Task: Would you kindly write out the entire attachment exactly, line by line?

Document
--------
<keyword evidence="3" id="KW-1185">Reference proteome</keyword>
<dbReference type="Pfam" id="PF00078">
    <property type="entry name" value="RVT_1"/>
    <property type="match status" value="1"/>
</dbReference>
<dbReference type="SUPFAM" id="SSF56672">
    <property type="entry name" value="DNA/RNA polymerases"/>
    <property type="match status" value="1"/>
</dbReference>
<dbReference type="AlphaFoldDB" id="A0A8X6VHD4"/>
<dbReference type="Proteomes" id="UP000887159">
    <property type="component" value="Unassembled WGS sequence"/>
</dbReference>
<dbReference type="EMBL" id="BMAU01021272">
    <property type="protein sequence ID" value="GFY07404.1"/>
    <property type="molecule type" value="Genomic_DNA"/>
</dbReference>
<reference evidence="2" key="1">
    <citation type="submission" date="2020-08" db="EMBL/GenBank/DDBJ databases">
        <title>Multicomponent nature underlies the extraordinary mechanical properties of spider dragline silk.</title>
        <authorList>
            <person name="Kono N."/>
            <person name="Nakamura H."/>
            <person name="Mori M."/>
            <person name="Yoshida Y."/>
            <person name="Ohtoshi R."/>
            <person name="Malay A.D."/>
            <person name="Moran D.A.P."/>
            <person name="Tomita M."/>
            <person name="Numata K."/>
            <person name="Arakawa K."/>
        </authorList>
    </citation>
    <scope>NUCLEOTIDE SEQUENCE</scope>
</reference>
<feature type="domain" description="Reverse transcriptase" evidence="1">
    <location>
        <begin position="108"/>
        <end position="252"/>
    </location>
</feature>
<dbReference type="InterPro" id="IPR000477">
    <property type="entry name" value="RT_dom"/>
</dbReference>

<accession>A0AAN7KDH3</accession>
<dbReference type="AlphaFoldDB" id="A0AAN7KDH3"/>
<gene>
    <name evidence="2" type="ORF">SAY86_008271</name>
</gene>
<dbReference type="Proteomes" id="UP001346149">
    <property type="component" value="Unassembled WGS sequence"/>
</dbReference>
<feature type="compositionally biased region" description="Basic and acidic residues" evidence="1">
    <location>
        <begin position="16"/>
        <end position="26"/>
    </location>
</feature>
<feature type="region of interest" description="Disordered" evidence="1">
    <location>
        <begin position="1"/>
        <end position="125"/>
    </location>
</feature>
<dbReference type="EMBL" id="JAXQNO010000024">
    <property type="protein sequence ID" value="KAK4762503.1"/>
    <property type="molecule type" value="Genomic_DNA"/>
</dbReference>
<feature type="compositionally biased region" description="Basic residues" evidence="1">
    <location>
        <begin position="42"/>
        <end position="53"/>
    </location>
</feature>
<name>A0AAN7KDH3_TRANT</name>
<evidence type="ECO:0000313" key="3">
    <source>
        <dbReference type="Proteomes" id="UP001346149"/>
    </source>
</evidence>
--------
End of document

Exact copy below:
<keyword evidence="3" id="KW-1185">Reference proteome</keyword>
<dbReference type="Pfam" id="PF00078">
    <property type="entry name" value="RVT_1"/>
    <property type="match status" value="1"/>
</dbReference>
<dbReference type="SUPFAM" id="SSF56672">
    <property type="entry name" value="DNA/RNA polymerases"/>
    <property type="match status" value="1"/>
</dbReference>
<dbReference type="AlphaFoldDB" id="A0A8X6VHD4"/>
<dbReference type="Proteomes" id="UP000887159">
    <property type="component" value="Unassembled WGS sequence"/>
</dbReference>
<dbReference type="EMBL" id="BMAU01021272">
    <property type="protein sequence ID" value="GFY07404.1"/>
    <property type="molecule type" value="Genomic_DNA"/>
</dbReference>
<reference evidence="2" key="1">
    <citation type="submission" date="2020-08" db="EMBL/GenBank/DDBJ databases">
        <title>Multicomponent nature underlies the extraordinary mechanical properties of spider dragline silk.</title>
        <authorList>
            <person name="Kono N."/>
            <person name="Nakamura H."/>
            <person name="Mori M."/>
            <person name="Yoshida Y."/>
            <person name="Ohtoshi R."/>
            <person name="Malay A.D."/>
            <person name="Moran D.A.P."/>
            <person name="Tomita M."/>
            <person name="Numata K."/>
            <person name="Arakawa K."/>
        </authorList>
    </citation>
    <scope>NUCLEOTIDE SEQUENCE</scope>
</reference>
<feature type="domain" description="Reverse transcriptase" evidence="1">
    <location>
        <begin position="108"/>
        <end position="252"/>
    </location>
</feature>
<dbReference type="InterPro" id="IPR000477">
    <property type="entry name" value="RT_dom"/>
</dbReference>

<accession>A0AAN7KDH3</accession>
<dbReference type="AlphaFoldDB" id="A0AAN7KDH3"/>
<gene>
    <name evidence="2" type="ORF">SAY86_008271</name>
</gene>
<dbReference type="Proteomes" id="UP001346149">
    <property type="component" value="Unassembled WGS sequence"/>
</dbReference>
<feature type="compositionally biased region" description="Basic and acidic residues" evidence="1">
    <location>
        <begin position="16"/>
        <end position="26"/>
    </location>
</feature>
<feature type="region of interest" description="Disordered" evidence="1">
    <location>
        <begin position="1"/>
        <end position="125"/>
    </location>
</feature>
<dbReference type="EMBL" id="JAXQNO010000024">
    <property type="protein sequence ID" value="KAK4762503.1"/>
    <property type="molecule type" value="Genomic_DNA"/>
</dbReference>
<feature type="compositionally biased region" description="Basic residues" evidence="1">
    <location>
        <begin position="42"/>
        <end position="53"/>
    </location>
</feature>
<name>A0AAN7KDH3_TRANT</name>
<evidence type="ECO:0000313" key="3">
    <source>
        <dbReference type="Proteomes" id="UP001346149"/>
    </source>
</evidence>